Mechanisms and shape predictions of nematic disclination branching under conical confinement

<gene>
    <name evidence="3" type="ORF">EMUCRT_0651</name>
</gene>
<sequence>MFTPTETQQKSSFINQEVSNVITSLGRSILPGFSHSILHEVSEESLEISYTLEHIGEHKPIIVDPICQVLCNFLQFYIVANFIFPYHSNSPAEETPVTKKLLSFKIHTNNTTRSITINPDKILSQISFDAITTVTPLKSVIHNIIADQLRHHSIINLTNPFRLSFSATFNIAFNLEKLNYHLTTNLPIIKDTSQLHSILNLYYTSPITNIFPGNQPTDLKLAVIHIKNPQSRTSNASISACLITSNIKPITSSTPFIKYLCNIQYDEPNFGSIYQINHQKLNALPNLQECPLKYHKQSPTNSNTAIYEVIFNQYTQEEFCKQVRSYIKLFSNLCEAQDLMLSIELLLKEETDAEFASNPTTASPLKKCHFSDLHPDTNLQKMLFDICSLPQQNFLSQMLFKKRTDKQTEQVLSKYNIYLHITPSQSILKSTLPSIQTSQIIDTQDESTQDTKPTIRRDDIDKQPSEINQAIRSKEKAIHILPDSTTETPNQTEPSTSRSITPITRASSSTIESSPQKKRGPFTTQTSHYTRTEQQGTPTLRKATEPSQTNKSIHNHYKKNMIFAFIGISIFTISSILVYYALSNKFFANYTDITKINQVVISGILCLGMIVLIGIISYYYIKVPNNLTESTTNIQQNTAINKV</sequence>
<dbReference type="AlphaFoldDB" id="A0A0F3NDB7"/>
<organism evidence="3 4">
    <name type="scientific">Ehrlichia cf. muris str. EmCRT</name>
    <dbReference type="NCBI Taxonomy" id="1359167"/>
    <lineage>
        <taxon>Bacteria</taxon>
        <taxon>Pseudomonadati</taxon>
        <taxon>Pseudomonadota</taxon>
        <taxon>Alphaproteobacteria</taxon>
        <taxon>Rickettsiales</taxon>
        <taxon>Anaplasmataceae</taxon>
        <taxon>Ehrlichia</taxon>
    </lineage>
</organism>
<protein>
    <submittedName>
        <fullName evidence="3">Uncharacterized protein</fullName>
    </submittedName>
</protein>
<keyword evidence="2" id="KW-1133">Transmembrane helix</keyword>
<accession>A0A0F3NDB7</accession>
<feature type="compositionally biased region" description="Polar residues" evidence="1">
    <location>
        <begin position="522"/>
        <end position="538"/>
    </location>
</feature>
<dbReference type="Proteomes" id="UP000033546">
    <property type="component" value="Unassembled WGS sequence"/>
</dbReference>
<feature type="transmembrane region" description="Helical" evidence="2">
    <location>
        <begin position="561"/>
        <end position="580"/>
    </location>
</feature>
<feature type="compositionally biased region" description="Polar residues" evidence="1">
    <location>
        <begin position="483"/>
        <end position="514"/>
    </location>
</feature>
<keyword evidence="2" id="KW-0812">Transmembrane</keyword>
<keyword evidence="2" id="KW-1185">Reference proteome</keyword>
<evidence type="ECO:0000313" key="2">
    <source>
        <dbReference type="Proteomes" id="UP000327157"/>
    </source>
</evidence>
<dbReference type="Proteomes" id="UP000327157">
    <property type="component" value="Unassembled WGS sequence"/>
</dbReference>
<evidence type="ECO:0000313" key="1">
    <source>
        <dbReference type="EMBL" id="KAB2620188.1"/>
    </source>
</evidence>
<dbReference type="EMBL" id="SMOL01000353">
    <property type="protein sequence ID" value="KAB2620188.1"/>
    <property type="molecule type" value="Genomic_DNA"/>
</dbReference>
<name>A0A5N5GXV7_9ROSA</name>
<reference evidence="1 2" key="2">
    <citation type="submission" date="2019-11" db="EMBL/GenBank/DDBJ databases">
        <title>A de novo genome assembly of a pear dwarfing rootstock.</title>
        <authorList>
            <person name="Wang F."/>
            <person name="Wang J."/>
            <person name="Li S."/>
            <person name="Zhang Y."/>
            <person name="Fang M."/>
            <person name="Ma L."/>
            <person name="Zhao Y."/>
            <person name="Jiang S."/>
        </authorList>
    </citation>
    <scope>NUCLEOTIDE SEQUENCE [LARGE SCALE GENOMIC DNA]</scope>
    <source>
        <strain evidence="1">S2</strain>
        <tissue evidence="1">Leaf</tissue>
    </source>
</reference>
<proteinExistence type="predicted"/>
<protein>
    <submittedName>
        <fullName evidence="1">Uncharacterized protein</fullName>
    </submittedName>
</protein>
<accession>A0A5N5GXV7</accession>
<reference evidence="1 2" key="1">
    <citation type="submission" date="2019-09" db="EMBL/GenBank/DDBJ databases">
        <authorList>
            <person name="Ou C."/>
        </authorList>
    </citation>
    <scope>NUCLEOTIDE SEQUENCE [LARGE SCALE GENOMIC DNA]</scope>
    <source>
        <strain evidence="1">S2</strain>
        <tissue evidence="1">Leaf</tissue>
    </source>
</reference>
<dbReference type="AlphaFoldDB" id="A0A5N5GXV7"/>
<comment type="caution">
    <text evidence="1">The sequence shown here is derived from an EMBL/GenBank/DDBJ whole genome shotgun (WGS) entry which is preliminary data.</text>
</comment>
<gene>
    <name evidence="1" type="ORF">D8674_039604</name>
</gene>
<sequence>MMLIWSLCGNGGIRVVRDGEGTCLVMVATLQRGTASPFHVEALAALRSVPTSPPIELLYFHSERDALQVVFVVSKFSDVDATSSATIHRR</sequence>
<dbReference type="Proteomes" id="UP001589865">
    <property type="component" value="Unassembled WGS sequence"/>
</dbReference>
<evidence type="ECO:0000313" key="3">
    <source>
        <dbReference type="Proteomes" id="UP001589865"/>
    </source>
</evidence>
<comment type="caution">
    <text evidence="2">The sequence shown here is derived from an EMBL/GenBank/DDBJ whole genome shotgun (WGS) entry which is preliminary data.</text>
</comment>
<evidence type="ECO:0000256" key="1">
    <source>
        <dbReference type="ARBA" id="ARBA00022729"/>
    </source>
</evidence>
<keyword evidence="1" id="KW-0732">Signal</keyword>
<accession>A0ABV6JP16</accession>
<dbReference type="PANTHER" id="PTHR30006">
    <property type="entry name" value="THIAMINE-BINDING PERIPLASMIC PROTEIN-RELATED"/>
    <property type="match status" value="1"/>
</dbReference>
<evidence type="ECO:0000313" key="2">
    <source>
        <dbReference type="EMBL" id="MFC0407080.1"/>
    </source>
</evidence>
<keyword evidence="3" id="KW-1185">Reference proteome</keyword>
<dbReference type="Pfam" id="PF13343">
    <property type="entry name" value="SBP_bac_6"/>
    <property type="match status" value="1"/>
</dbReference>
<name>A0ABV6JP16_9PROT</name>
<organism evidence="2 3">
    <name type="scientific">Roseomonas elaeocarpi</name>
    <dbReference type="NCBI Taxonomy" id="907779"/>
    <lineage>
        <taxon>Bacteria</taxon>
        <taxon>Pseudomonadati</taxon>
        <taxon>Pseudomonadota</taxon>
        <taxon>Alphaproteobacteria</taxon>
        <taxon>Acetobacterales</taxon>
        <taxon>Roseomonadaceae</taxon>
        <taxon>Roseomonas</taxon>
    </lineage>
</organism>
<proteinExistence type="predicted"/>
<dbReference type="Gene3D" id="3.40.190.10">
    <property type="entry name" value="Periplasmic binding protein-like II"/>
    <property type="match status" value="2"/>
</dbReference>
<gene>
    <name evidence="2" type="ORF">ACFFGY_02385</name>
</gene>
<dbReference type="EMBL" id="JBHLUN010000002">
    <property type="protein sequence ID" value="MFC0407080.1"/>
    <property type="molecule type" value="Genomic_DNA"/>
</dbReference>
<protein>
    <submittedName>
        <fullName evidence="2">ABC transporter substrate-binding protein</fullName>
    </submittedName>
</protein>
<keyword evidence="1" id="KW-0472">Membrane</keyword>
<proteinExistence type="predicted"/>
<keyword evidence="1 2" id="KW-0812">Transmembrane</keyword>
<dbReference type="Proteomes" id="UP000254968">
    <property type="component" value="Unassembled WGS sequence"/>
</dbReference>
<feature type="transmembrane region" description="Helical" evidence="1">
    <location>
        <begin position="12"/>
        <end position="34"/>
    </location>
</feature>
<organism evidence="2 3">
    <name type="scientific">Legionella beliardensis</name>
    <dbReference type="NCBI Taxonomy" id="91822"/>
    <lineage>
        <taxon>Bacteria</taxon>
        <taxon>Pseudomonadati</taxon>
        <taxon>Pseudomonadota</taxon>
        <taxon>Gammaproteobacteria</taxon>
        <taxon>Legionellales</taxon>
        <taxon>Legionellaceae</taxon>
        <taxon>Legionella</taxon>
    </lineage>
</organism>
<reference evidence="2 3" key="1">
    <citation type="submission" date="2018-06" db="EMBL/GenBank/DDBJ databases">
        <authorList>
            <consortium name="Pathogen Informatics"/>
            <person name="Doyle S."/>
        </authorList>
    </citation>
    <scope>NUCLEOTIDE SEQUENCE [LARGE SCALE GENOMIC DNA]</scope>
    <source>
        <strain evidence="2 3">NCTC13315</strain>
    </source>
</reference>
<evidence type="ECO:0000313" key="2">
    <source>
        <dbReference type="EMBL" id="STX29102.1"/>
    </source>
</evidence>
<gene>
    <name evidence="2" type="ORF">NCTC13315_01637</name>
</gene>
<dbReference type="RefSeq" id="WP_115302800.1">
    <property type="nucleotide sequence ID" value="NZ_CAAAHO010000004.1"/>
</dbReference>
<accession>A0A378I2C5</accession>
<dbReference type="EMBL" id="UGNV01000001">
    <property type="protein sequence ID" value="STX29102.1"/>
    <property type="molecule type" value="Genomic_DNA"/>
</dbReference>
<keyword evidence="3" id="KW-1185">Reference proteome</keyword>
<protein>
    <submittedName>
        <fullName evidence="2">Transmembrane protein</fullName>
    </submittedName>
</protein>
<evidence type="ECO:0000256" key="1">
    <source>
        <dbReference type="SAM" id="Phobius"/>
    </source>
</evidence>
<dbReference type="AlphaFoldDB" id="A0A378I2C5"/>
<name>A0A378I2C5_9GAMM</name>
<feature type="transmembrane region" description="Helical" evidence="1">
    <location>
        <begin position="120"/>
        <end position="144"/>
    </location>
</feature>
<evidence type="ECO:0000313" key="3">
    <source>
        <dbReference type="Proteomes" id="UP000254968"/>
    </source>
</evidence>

Liquid crystals (LCs) are self-organizing anisotropic viscoelastic soft materials that flow like viscous liquids and display anisotropies like crystals. When a nematic liquid crystal is confined to a capillary tube with strong anchoring conditions, disclination defects of higher (+1) and lower (+1/2) topological charges can coexist, connected through a defect branch point. The shape of the +1/2 disclination lines emanating from the branch point are functions of confinement and bulk elasticity. Previous work shows that nematic liquid crystals under cylindrical confinement display a radial (one +1 line)-to-planar polar (two +1/2 lines) defect texture transition through the nucleation and uniform motion of a disclination branch point. Here we present analysis, scaling and modeling based on a non-linear non-local nematic elastic equation that shows that a branch point also can be generated from disclinations in a liquid crystal confined to different conical geometries with homeotropic anchoring conditions. The cone aperture increases the bending stiffness but decreases the curvature of the disclination. These competing effects lead to a decrease in the total disclination curvature, increase in elastic energy and volume of the branching region. The results are summarized into power laws and integrated into a shape/energy diagram that reveals the effects of confinement and its gradient (cone angle) on disclination shape selection. These new findings are useful to assess the Frank elasticity of new nematic liquid crystals and to predict novel defect structures in complex confinement, including biological microfluidics and mesophase fiber spinning.